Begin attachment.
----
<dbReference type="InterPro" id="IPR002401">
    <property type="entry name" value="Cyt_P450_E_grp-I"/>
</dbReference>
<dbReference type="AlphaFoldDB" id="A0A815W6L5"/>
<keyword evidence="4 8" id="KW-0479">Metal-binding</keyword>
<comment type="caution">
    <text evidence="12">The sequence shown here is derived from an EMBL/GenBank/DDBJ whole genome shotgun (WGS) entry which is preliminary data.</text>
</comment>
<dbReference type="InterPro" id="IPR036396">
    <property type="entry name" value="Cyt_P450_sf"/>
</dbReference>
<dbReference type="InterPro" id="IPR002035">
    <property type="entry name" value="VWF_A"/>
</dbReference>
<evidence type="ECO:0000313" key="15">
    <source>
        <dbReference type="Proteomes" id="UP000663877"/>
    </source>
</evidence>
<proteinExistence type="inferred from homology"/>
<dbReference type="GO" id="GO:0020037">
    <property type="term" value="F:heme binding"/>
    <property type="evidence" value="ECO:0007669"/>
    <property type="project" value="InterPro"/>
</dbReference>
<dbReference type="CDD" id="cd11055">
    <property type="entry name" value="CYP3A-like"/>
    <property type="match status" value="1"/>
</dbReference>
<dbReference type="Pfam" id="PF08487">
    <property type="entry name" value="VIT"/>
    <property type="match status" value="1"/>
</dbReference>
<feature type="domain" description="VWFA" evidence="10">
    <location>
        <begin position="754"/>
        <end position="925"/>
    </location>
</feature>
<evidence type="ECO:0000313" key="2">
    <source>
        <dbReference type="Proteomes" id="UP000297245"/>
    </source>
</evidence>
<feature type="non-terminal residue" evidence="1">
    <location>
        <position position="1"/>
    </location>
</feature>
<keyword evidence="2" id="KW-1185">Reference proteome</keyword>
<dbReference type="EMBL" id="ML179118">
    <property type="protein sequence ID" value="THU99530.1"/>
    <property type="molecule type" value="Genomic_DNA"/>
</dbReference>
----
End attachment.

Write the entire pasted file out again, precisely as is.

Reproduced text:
<dbReference type="InterPro" id="IPR002401">
    <property type="entry name" value="Cyt_P450_E_grp-I"/>
</dbReference>
<dbReference type="AlphaFoldDB" id="A0A815W6L5"/>
<keyword evidence="4 8" id="KW-0479">Metal-binding</keyword>
<comment type="caution">
    <text evidence="12">The sequence shown here is derived from an EMBL/GenBank/DDBJ whole genome shotgun (WGS) entry which is preliminary data.</text>
</comment>
<dbReference type="InterPro" id="IPR036396">
    <property type="entry name" value="Cyt_P450_sf"/>
</dbReference>
<dbReference type="InterPro" id="IPR002035">
    <property type="entry name" value="VWF_A"/>
</dbReference>
<evidence type="ECO:0000313" key="15">
    <source>
        <dbReference type="Proteomes" id="UP000663877"/>
    </source>
</evidence>
<proteinExistence type="inferred from homology"/>
<dbReference type="GO" id="GO:0020037">
    <property type="term" value="F:heme binding"/>
    <property type="evidence" value="ECO:0007669"/>
    <property type="project" value="InterPro"/>
</dbReference>
<dbReference type="CDD" id="cd11055">
    <property type="entry name" value="CYP3A-like"/>
    <property type="match status" value="1"/>
</dbReference>
<dbReference type="Pfam" id="PF08487">
    <property type="entry name" value="VIT"/>
    <property type="match status" value="1"/>
</dbReference>
<feature type="domain" description="VWFA" evidence="10">
    <location>
        <begin position="754"/>
        <end position="925"/>
    </location>
</feature>
<evidence type="ECO:0000313" key="2">
    <source>
        <dbReference type="Proteomes" id="UP000297245"/>
    </source>
</evidence>
<feature type="non-terminal residue" evidence="1">
    <location>
        <position position="1"/>
    </location>
</feature>
<keyword evidence="2" id="KW-1185">Reference proteome</keyword>
<dbReference type="EMBL" id="ML179118">
    <property type="protein sequence ID" value="THU99530.1"/>
    <property type="molecule type" value="Genomic_DNA"/>
</dbReference>